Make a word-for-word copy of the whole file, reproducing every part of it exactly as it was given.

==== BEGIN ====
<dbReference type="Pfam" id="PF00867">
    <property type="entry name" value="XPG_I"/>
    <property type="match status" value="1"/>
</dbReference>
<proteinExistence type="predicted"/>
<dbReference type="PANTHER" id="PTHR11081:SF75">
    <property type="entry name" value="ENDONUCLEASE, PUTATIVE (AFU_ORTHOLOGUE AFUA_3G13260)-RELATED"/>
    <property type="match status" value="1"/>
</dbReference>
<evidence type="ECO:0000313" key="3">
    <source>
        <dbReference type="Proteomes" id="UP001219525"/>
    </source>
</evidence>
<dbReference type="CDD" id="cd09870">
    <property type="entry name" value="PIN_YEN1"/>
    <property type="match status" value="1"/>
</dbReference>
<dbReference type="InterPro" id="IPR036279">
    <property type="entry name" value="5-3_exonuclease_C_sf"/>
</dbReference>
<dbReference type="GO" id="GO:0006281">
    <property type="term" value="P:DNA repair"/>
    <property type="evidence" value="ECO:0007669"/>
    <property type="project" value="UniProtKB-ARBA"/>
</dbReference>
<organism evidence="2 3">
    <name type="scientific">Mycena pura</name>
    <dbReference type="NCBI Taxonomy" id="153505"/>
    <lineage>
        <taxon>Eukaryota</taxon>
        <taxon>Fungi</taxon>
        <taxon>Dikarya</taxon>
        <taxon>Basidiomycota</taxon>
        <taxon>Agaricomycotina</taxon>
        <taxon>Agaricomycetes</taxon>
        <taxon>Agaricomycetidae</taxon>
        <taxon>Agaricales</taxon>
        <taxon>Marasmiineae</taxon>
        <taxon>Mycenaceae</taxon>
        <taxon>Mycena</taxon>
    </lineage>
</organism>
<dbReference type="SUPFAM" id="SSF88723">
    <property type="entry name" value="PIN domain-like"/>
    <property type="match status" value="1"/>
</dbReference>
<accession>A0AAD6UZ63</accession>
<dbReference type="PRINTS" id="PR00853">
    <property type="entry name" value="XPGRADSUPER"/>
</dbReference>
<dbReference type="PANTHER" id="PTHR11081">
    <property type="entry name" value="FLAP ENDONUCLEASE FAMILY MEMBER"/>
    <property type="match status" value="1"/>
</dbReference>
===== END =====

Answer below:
<dbReference type="Pfam" id="PF00867">
    <property type="entry name" value="XPG_I"/>
    <property type="match status" value="1"/>
</dbReference>
<proteinExistence type="predicted"/>
<dbReference type="PANTHER" id="PTHR11081:SF75">
    <property type="entry name" value="ENDONUCLEASE, PUTATIVE (AFU_ORTHOLOGUE AFUA_3G13260)-RELATED"/>
    <property type="match status" value="1"/>
</dbReference>
<evidence type="ECO:0000313" key="3">
    <source>
        <dbReference type="Proteomes" id="UP001219525"/>
    </source>
</evidence>
<dbReference type="CDD" id="cd09870">
    <property type="entry name" value="PIN_YEN1"/>
    <property type="match status" value="1"/>
</dbReference>
<dbReference type="InterPro" id="IPR036279">
    <property type="entry name" value="5-3_exonuclease_C_sf"/>
</dbReference>
<dbReference type="GO" id="GO:0006281">
    <property type="term" value="P:DNA repair"/>
    <property type="evidence" value="ECO:0007669"/>
    <property type="project" value="UniProtKB-ARBA"/>
</dbReference>
<organism evidence="2 3">
    <name type="scientific">Mycena pura</name>
    <dbReference type="NCBI Taxonomy" id="153505"/>
    <lineage>
        <taxon>Eukaryota</taxon>
        <taxon>Fungi</taxon>
        <taxon>Dikarya</taxon>
        <taxon>Basidiomycota</taxon>
        <taxon>Agaricomycotina</taxon>
        <taxon>Agaricomycetes</taxon>
        <taxon>Agaricomycetidae</taxon>
        <taxon>Agaricales</taxon>
        <taxon>Marasmiineae</taxon>
        <taxon>Mycenaceae</taxon>
        <taxon>Mycena</taxon>
    </lineage>
</organism>
<dbReference type="SUPFAM" id="SSF88723">
    <property type="entry name" value="PIN domain-like"/>
    <property type="match status" value="1"/>
</dbReference>
<accession>A0AAD6UZ63</accession>
<dbReference type="PRINTS" id="PR00853">
    <property type="entry name" value="XPGRADSUPER"/>
</dbReference>
<dbReference type="PANTHER" id="PTHR11081">
    <property type="entry name" value="FLAP ENDONUCLEASE FAMILY MEMBER"/>
    <property type="match status" value="1"/>
</dbReference>